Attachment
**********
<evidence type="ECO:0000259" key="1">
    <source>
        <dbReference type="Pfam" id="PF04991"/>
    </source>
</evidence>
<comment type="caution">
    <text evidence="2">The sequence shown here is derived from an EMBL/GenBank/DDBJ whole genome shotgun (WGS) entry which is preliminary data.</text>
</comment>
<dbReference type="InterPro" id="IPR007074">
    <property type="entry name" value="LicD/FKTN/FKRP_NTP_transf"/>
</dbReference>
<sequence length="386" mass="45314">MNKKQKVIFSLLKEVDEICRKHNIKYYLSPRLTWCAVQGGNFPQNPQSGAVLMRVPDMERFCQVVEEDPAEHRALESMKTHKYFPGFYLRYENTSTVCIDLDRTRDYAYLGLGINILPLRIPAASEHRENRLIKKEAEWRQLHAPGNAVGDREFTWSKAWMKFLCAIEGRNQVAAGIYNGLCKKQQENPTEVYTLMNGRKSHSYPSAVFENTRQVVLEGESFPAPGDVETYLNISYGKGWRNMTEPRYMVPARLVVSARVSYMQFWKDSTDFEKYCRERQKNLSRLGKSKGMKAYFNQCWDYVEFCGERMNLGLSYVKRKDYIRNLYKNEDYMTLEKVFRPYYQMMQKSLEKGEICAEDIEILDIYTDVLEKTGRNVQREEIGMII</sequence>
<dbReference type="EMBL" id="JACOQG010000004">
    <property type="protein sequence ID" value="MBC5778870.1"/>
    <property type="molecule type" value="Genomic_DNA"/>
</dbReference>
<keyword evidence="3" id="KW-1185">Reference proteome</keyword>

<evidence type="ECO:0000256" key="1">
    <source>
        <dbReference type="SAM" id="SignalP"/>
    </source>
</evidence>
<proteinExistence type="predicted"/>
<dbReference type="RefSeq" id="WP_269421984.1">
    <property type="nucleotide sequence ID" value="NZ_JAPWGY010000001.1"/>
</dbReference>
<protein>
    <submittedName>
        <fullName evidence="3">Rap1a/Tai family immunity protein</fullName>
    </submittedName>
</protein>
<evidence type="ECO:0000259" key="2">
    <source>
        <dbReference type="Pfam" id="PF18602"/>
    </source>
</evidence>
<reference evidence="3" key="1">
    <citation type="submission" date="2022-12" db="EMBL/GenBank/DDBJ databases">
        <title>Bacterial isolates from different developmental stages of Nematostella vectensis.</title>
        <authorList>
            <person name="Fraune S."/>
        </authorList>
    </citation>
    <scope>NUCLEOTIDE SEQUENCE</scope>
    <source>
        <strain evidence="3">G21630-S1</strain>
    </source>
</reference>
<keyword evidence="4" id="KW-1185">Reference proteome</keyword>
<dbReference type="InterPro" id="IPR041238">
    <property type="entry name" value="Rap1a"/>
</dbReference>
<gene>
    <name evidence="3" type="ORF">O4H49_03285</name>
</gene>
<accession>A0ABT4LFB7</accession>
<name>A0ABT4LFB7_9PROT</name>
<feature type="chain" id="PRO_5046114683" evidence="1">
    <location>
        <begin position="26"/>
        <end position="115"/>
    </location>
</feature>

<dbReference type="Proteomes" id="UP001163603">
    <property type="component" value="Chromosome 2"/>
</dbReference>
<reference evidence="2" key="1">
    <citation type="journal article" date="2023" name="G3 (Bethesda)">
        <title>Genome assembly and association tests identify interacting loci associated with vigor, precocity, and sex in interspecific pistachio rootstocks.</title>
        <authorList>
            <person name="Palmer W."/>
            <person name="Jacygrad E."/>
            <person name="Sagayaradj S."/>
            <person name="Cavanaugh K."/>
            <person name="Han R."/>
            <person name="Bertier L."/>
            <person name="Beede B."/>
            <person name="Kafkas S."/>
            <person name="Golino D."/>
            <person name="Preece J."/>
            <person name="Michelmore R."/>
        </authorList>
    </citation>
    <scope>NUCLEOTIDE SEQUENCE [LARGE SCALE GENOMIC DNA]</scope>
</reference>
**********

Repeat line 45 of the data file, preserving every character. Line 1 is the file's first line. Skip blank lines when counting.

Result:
    <source>